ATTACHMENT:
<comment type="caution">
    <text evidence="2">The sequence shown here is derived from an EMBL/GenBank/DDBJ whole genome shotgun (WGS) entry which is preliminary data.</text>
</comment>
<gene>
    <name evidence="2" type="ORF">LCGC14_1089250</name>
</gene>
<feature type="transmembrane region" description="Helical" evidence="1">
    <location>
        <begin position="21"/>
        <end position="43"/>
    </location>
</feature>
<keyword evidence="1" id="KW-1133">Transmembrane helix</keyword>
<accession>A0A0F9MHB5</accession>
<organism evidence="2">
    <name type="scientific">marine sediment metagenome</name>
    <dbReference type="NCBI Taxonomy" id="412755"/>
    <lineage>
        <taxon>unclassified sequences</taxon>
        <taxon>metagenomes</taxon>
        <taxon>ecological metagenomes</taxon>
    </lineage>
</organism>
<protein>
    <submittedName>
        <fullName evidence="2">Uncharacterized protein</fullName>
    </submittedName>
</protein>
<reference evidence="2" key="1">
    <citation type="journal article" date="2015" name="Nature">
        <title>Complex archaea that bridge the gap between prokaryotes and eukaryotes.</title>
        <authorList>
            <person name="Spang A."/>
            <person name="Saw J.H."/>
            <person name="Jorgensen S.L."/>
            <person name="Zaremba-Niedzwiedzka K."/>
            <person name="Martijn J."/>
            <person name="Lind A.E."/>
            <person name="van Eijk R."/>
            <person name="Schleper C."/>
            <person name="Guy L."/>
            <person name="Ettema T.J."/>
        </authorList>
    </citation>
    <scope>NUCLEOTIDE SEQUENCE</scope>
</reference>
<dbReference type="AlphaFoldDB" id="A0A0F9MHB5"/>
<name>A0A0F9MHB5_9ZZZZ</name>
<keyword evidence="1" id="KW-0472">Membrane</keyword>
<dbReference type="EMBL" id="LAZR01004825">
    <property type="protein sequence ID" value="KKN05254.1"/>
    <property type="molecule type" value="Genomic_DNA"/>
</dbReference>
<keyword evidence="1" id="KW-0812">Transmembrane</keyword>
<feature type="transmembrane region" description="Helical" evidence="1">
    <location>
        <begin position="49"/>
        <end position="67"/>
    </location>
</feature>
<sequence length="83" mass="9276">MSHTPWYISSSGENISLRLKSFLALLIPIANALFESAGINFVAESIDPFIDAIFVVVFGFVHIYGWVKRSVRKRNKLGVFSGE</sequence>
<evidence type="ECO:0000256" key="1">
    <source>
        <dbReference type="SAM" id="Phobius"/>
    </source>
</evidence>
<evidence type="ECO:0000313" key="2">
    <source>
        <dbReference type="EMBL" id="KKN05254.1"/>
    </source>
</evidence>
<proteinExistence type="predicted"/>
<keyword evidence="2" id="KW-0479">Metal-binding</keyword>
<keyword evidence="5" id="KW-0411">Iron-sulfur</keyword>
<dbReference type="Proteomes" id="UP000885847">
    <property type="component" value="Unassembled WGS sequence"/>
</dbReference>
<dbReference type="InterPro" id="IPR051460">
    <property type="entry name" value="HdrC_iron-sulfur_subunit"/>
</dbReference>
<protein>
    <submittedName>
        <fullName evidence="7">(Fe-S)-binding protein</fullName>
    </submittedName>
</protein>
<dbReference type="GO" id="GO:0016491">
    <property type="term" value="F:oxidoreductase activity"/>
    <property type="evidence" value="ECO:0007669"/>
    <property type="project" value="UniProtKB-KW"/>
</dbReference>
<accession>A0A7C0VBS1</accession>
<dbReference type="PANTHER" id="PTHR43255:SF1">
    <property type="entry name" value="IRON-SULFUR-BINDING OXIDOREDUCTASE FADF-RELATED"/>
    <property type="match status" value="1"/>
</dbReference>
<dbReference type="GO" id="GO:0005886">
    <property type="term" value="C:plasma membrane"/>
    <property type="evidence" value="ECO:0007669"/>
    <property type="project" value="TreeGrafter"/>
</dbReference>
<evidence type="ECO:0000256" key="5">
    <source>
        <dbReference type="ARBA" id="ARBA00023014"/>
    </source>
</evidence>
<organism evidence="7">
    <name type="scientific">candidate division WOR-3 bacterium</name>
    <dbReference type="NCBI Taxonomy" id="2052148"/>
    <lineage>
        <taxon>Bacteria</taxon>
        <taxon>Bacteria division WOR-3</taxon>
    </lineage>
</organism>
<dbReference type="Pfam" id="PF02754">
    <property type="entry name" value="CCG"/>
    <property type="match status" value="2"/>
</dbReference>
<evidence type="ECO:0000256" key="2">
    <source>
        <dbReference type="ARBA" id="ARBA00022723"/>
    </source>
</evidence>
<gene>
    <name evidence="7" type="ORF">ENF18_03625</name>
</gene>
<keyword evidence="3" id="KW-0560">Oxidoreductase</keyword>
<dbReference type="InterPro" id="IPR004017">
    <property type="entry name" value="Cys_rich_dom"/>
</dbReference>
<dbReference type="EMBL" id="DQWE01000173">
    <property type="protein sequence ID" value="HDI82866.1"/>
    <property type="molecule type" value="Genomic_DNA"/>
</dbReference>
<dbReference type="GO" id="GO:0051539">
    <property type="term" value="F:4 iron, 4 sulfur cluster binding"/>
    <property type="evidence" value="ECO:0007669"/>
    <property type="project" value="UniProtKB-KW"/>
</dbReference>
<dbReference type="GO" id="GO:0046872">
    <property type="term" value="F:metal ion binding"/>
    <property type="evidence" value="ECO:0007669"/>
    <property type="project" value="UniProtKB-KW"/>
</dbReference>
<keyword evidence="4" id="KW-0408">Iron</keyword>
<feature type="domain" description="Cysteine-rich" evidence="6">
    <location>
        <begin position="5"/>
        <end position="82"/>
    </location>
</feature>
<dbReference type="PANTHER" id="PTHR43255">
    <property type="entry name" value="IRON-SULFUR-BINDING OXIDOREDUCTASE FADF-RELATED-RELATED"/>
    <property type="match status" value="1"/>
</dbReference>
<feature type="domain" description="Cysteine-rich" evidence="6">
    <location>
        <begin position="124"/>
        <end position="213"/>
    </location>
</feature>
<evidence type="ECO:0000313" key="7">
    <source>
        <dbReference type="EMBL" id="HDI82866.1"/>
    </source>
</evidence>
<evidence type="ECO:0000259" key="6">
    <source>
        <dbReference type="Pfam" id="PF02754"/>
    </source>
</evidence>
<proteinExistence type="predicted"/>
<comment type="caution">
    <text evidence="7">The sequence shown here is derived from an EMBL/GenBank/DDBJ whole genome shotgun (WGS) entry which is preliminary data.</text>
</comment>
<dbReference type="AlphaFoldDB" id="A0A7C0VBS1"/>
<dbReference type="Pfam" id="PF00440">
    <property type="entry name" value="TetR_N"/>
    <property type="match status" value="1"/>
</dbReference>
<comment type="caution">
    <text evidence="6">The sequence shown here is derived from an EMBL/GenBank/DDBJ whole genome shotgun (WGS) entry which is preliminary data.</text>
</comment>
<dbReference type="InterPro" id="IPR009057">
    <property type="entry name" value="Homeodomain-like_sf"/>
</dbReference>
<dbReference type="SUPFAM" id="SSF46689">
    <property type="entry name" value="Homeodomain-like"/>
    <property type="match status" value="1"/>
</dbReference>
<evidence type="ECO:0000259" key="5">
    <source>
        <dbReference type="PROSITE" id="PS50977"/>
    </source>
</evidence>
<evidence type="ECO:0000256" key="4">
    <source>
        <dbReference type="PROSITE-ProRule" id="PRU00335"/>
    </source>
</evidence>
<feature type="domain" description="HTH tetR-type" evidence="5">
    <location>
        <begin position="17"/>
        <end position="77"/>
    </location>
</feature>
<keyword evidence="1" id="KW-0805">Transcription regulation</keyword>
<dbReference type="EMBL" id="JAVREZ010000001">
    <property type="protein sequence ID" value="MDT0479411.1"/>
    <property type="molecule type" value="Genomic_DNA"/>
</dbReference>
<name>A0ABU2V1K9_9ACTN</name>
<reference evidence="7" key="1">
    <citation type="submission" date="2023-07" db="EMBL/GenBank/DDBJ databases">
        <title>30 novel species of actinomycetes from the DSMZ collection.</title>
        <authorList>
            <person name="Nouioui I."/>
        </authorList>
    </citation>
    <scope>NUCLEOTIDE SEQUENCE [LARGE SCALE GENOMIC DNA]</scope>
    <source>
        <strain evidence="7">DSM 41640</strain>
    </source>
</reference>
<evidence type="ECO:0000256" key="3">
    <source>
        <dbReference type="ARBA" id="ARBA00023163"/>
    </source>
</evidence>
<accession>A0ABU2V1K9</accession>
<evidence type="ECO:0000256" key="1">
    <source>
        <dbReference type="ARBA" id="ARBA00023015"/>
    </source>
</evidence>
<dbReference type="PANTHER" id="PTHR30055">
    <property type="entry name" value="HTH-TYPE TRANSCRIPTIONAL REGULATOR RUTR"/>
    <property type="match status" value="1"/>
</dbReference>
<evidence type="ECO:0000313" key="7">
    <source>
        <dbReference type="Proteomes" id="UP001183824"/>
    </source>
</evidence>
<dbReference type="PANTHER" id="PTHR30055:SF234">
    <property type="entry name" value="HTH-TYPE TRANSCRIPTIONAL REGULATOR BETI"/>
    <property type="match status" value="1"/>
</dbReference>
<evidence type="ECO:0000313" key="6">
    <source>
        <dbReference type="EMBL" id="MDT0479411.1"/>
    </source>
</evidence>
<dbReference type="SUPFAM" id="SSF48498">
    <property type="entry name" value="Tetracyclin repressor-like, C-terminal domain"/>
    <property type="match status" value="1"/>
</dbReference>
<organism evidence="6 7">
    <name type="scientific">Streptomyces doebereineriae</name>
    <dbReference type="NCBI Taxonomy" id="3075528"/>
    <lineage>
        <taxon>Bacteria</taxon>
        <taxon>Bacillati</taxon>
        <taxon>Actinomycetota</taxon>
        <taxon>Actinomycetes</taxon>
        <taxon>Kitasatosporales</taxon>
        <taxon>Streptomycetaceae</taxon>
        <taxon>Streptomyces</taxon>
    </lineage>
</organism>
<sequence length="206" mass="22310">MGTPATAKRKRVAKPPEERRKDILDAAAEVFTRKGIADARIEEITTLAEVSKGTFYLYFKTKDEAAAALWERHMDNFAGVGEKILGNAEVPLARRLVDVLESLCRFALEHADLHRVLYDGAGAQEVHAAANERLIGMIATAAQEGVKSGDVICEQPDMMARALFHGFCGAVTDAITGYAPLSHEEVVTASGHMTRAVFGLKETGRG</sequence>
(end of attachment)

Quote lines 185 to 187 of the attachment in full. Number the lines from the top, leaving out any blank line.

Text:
</dbReference>
<dbReference type="SUPFAM" id="SSF46689">
    <property type="entry name" value="Homeodomain-like"/>